W3C home > Mailing lists > Public > www-qa@w3.org > November 2002

BCP DTDs would get used

From: Al Gilman <asgilman@iamdigex.net>
Date: Fri, 29 Nov 2002 10:03:44 -0500
Message-Id: <5.1.0.14.2.20021129085107.01e3f080@pop.iamdigex.net>
To: www-qa@w3.org


Recently there was an incident where I complained about something on the 
XML Conference website.

  http://lists.w3.org/Archives/Public/www-validator/2002Nov/0127.html

Now, I do concur with Bjoern's analysis that technically a value of
html:a.name of '#wai' is legal per the HTML 4.01 Transitional DTD.

But for webmasters, this is operationally the wrong answer.  The answer to
the wrong question.  And the answer to the right question is readily
generated by the validator tool, if we just made the appropriate DTD
available as an option.

The webmaster in question, presented with the evidence in my complaint,
immediately fixed the problem.  Using '#wai' as the html:a.name token is a
HCI usability disaster; and the sense of the HTML WG is that the things that
can be used in the #fragment clause in a URI-reference to a HTML document
(XHTML included) should be restricted to the Name production.  This is a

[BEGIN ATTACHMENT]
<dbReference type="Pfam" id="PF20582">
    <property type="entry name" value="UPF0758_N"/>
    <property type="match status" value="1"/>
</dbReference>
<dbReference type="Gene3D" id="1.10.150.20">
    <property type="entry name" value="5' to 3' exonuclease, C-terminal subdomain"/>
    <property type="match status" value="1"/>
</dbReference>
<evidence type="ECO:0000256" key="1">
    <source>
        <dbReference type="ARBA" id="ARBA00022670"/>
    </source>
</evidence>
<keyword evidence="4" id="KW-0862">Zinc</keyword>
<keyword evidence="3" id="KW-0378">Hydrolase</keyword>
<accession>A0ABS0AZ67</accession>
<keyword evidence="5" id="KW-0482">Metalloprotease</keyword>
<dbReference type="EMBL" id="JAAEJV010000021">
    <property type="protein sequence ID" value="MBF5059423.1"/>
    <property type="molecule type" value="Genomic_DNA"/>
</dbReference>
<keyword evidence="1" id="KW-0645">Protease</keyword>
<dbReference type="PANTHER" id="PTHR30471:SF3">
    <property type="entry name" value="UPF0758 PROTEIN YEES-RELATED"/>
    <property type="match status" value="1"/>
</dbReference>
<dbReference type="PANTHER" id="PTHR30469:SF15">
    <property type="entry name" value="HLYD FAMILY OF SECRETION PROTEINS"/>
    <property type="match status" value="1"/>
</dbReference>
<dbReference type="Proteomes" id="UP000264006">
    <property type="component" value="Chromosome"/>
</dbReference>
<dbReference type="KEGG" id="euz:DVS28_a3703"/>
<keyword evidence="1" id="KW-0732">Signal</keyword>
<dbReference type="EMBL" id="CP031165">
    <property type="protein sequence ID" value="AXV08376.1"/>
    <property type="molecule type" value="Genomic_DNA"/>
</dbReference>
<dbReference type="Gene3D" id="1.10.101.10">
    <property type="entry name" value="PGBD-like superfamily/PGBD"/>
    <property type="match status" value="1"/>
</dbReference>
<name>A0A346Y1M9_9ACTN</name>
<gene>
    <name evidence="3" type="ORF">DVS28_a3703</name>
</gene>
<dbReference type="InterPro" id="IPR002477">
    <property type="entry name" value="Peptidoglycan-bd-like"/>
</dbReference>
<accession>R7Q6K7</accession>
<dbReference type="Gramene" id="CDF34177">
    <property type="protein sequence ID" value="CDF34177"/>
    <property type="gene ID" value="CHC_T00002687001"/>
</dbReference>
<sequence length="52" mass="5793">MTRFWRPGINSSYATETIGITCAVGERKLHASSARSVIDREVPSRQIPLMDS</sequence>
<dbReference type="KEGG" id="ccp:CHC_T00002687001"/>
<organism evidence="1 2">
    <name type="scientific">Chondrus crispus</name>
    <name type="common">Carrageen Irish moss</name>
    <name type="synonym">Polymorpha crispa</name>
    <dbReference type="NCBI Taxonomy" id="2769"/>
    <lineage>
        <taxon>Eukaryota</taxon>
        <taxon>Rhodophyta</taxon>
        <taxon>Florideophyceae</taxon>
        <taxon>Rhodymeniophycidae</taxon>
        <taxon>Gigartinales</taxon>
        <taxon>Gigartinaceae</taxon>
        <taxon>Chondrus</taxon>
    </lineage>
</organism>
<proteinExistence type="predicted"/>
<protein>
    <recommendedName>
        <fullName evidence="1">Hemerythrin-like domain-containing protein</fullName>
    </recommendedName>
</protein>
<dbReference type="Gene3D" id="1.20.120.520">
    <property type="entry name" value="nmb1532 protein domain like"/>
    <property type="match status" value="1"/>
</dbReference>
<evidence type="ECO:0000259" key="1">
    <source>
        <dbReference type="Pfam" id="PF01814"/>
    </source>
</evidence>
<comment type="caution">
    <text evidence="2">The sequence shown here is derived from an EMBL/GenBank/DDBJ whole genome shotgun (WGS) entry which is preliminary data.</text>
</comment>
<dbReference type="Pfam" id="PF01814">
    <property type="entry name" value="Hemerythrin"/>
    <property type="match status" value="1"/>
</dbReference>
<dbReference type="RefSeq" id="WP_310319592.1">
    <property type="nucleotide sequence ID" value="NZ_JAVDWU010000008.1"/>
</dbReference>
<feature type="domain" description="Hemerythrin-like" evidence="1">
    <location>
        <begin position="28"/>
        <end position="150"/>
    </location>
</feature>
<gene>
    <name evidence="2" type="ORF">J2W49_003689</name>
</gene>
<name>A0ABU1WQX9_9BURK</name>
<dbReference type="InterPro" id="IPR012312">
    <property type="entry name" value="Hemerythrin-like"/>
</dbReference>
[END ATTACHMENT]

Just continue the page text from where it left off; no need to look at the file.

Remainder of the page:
change from CDATA as it had been up until in HTML 4.01 for html:a.name.  See
XHTML 1.0 for where this reform was instituted, I believe.

There are human factors and de_facto interoperability (see evidence about
Netscape and Lynx results) reasons why those webmasters who will take the
trouble to exercise a syntax check against their content should check
instances of html:a.name against the requirements of the NAME production and
not pass general CDATA.  Even if they want to limit their feature set to
what is processed similarly-enough across many browsers including NN4.

There are very few downsides to enforcing this more restrictive syntax on
html:a.name and it is as easy to check your hypertext for the criteria
on the safe side as it is to check for the per the letter of the spec
profile.  The actual industrial processes separate the activities of
webmasters in "scrubbing content before it goes live" from the activities
of browser makers in maintaining and publishing user agents.  These two
communities need to know what are reasonable emit and accept filters.  Taking
a hard line for the principle that these two filters ought to be the same
thing is not listening to our customers.  It flies in the face of the
learnings of the quality revolution.

This is a matter of applying the so-called DRUMS principle of being strict
in what you emit and lax in what you accept.  In the present case we are
dealing with #fragment tokens that do get interpreted and created by
people a certain amount in the overall information flow of the Web, so the
human confusion that arises from allowing an initial '#' character in this
token are germane.  This string is not just for machines to process.

Where I am going is that the W3C should consider maintaining (as a living
document) one or more Best Current Practice DTD as an alternate to the one
which exactly agrees with the specification as published in the past.  I do
not believe that this needs errata to the specification.  The specification